The Porta Nigra was built in grey sandstone between 186 and 200 AD. The original gate consisted of two four-storied towers, projecting as near semicircles on the outer side. A narrow courtyard separated the two gate openings on either side. For unknown reasons, however, the construction of the gate remained unfinished. For example, the stones at the northern (outer) side of the gate were never abraded, and the protruding stones would have made it impossible to install movable gates. Nonetheless, the gate was used for several centuries until the end of the Roman era in Trier.

In Roman times, the Porta Nigra was part of a system of four city gates, one of which stood at each side of the roughly rectangular Roman city. The Porta Nigra guarded the northern entry to the Roman city, while the Porta Alba (White Gate) was built in the east, the Porta Media (Middle Gate) in the south, and the Porta Inclyta (Famous Gate) in the west, next to the Roman bridge across the Moselle. The gates stood at the ends of the two main streets of the Roman Trier, one of which led north-south and the other east-west. Of these gates, only the Porta Nigra still exists today.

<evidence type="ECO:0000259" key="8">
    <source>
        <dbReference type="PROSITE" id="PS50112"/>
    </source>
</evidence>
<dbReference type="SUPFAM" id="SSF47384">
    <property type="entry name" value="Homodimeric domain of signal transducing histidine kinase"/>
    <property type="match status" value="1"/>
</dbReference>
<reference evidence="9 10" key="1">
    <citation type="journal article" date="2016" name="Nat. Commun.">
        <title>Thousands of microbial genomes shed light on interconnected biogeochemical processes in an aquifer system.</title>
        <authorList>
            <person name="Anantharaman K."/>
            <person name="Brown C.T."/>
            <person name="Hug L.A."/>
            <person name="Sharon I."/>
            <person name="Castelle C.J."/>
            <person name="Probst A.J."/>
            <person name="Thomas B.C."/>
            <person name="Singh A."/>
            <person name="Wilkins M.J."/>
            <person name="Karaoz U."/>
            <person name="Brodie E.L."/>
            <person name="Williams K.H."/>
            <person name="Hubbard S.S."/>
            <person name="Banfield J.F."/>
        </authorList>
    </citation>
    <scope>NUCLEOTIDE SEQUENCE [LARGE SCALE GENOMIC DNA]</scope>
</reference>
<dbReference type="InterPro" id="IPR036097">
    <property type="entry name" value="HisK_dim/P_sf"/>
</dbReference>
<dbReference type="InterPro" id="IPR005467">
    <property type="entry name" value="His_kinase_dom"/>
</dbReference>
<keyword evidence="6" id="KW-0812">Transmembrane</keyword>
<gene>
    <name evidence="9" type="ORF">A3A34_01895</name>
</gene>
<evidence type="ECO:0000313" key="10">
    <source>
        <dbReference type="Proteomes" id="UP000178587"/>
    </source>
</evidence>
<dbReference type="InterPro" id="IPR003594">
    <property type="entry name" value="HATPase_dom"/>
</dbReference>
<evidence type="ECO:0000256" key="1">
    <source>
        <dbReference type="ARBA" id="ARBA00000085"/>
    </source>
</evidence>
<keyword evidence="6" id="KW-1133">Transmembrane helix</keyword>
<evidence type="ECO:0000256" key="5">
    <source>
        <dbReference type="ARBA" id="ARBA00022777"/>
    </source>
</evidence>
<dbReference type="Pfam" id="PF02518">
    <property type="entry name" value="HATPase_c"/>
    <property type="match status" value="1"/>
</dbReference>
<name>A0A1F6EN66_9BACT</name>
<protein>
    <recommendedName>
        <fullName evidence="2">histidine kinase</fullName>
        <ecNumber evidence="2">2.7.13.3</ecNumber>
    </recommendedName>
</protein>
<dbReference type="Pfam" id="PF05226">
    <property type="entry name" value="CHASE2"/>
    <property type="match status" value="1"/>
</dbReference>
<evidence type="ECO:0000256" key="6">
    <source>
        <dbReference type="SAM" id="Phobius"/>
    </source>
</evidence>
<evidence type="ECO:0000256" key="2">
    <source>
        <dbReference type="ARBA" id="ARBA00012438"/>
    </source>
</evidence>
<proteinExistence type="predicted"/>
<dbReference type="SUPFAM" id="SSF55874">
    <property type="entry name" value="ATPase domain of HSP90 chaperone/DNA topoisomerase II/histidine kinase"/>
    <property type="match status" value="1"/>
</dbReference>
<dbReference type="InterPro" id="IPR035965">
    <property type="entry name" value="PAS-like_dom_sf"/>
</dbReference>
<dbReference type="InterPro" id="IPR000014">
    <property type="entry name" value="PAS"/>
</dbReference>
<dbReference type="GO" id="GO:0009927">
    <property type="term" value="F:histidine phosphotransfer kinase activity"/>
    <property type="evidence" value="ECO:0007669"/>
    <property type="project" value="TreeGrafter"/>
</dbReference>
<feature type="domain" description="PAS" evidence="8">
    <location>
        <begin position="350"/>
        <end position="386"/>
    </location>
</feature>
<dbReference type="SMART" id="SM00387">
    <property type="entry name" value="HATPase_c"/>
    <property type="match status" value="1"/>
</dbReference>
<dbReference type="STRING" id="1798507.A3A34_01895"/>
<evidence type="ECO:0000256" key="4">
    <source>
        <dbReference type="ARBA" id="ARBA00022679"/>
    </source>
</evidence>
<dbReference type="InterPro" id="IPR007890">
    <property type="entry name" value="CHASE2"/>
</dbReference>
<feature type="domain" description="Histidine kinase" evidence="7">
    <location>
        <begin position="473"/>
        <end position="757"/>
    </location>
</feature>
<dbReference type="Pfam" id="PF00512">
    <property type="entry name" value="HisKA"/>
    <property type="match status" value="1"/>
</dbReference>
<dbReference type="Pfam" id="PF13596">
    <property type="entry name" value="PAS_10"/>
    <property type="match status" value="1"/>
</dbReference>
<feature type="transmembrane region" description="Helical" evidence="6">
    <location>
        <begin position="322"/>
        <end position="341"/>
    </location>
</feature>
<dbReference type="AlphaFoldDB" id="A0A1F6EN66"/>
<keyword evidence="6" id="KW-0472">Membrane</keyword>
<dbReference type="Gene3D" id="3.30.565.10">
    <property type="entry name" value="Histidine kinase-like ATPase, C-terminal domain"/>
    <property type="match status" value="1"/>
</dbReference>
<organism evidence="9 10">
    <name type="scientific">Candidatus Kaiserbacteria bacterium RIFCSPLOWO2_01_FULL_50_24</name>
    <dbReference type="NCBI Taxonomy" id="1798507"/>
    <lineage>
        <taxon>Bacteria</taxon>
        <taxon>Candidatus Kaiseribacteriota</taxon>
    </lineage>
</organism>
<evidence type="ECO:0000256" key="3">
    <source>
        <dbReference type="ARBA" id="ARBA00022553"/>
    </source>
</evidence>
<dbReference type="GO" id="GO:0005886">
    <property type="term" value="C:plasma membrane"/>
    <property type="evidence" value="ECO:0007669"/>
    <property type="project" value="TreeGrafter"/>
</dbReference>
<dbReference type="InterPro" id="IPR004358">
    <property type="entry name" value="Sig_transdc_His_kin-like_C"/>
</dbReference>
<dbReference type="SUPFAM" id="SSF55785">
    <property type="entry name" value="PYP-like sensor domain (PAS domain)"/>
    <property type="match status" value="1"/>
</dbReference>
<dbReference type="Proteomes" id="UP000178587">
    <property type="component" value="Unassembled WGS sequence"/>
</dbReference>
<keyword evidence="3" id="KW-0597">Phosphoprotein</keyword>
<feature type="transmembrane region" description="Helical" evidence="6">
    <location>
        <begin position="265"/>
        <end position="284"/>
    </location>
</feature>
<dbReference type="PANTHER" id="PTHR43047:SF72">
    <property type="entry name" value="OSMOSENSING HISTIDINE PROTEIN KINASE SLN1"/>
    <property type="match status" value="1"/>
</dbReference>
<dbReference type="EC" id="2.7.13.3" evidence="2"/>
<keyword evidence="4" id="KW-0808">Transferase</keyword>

In the early Middle Ages the Roman city gates were no longer used for their original function and their stones were taken and reused for other buildings. Also iron and lead braces were broken out of the walls of the Porta Nigra for reuse. Traces of this destruction are still clearly visible on the north side of the gate.